The recently elected head of the ECB Mario Draghi has hinted that Europe may experience a “mild recession for the end of the year”. The Eurozone grew by 0.2% in Q3 according to official figures, however the disparity between Germany and France on one hand (growing by 0.5% and 0.4% respectively) and Greece on the other (shrinking by 5.2%) couldn’t be more stark. In my view the debt crisis in Europe is likely to continue to run whilst many of the smaller economies fail to grow to finance their national debt- a situation I cannot see changing in the next year for the likes of Greece. An interest rate cut soon, despite ECB comments on price stability, also cannot be ruled out to help the PIIGS but this again highlights the problem of the “one-size fits all” Euro approach.
On the other hand UK unemployment is still on the rise, and many analysts have forecast a 50%-70% chance the UK will be back in recession by the end of 2012. Certainly Mervyn King’s comments yesterday seem to point to some form of contraction- he stated inflation will come down from 5.2% to under 2% by the end of next year, yet they are unlikely to increase interest rates. In other words prices are going to drop very sharply – in my mind this can only happen if oil, food and energy costs come down naturally, or if companies slash prices in an effort to stay afloat! It seems more likely the second option in my view.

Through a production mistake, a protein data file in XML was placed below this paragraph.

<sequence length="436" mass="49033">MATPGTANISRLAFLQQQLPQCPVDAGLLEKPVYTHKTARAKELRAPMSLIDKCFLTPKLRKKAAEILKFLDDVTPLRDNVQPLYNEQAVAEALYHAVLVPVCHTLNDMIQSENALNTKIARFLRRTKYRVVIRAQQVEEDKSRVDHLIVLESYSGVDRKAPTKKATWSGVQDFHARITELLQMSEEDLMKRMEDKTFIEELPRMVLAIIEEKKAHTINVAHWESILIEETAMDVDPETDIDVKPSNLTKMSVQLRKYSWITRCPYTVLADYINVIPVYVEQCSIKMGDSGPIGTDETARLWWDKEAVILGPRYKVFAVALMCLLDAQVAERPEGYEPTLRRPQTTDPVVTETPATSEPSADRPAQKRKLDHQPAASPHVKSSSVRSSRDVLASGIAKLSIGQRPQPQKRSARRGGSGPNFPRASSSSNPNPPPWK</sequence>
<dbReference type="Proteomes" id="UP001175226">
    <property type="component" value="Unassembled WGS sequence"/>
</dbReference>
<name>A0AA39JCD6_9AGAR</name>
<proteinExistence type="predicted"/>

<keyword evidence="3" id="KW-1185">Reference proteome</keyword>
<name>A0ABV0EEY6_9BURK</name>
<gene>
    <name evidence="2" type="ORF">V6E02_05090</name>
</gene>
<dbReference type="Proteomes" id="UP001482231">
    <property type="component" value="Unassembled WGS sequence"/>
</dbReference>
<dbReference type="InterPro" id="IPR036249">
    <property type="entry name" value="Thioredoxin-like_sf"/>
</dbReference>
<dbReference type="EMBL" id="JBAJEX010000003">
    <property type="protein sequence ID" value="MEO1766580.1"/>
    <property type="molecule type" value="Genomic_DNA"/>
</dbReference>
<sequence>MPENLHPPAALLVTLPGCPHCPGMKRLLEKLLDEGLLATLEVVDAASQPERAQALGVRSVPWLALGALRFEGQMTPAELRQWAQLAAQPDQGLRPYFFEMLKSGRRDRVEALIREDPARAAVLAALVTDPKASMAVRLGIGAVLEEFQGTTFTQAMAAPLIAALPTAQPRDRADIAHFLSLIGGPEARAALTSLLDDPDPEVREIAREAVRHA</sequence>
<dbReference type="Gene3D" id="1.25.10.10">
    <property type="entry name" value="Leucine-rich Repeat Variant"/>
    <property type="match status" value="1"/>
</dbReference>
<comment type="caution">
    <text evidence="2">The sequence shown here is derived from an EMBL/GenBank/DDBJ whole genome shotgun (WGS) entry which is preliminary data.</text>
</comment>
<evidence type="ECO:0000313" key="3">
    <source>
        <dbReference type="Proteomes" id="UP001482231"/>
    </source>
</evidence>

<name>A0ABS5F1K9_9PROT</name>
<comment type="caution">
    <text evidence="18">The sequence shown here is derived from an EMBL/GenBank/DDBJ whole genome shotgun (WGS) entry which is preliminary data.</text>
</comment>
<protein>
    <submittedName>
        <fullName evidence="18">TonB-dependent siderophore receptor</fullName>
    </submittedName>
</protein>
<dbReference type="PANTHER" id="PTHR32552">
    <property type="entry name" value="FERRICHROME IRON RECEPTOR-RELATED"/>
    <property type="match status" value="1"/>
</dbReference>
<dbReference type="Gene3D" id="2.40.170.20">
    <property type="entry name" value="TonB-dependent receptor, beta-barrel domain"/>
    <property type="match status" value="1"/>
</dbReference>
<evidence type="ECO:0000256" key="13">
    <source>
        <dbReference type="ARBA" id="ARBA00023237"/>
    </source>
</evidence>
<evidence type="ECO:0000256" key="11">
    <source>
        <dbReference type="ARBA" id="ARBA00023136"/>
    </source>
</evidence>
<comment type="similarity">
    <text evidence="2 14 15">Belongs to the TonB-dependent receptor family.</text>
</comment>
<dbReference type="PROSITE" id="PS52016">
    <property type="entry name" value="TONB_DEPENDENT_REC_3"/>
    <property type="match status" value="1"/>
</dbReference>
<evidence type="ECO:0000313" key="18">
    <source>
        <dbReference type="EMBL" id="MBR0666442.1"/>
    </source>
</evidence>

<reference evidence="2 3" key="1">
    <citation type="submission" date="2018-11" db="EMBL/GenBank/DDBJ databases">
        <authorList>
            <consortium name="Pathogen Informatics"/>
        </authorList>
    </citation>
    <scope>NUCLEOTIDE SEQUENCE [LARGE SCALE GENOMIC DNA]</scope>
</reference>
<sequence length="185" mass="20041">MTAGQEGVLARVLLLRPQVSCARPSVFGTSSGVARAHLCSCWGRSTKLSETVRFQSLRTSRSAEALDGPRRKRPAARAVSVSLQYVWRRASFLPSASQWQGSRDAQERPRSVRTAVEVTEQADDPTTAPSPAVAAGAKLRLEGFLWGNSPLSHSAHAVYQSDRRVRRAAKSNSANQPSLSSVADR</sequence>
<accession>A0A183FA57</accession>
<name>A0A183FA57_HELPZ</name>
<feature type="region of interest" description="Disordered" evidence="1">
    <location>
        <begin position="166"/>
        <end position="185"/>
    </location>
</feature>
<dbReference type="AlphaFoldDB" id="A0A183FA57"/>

So with the Eurozone struggling, and the UK in a parlous state, it looks as though sterling euro will remain fairly rangebound between 1.14 to 1.18 in the next few months so any buy north of 1.17 and any sell around 1.15 would be my picks for when to strike immediately. The key beneficiary in the sterling euro turmoil will likely be the USD as fears over Europe as a whole drive investors into the safety in the greenback.
One word of caution though is to watch out for some volatile swings in and around Christmas. Over the last couple of years this period has seen some of the biggest swings- two years ago we reached near parity! With many traders on holiday, and a lot of companies closed down for the silly season, much thinner trading volumes can cause bigger swings on the market so be warned!
If you have an upcoming currency purchase then please e-mail firstname.lastname@example.org
With all the recent political events in Europe concerning new Prime Ministers for Greece and Italy it could well be that we are about to enter a new phase of Euro strength. Anyone buying Euros has spent the last few years waiting for a major burst of weakness to occur and whilst we have seem some fairly favourable movements, many clients are sitting perched waiting for the hallowed 1.20 and more.
So why despite current events in Europe is the rate still relatively speaking quite bad for buying Euros? Last summer when Greece first started to really hit the headlines we saw GBPEUR boost to 1.20 plus. We also briefly touched 1.20 earlier this year but aside from a spike in the last few weeks we have spent most of the year closer to 1.10 than 1.20… Will the Euro continue to weaken? Well personally I would have to say no…
Interest Rates – With the Eurozone interest rate at 0.75% higher than the UK’s 0.5%, the Euro as a currency is more attractive to investors as it offers better returns in the money markets. This ‘interest rate differential’ is a key driver of exchange rates in general. Interest rate differentials explain why the pound is so weak against many currencies. With UK interest rates at 0.5% (and set to remain there for some time) the pound is suffering.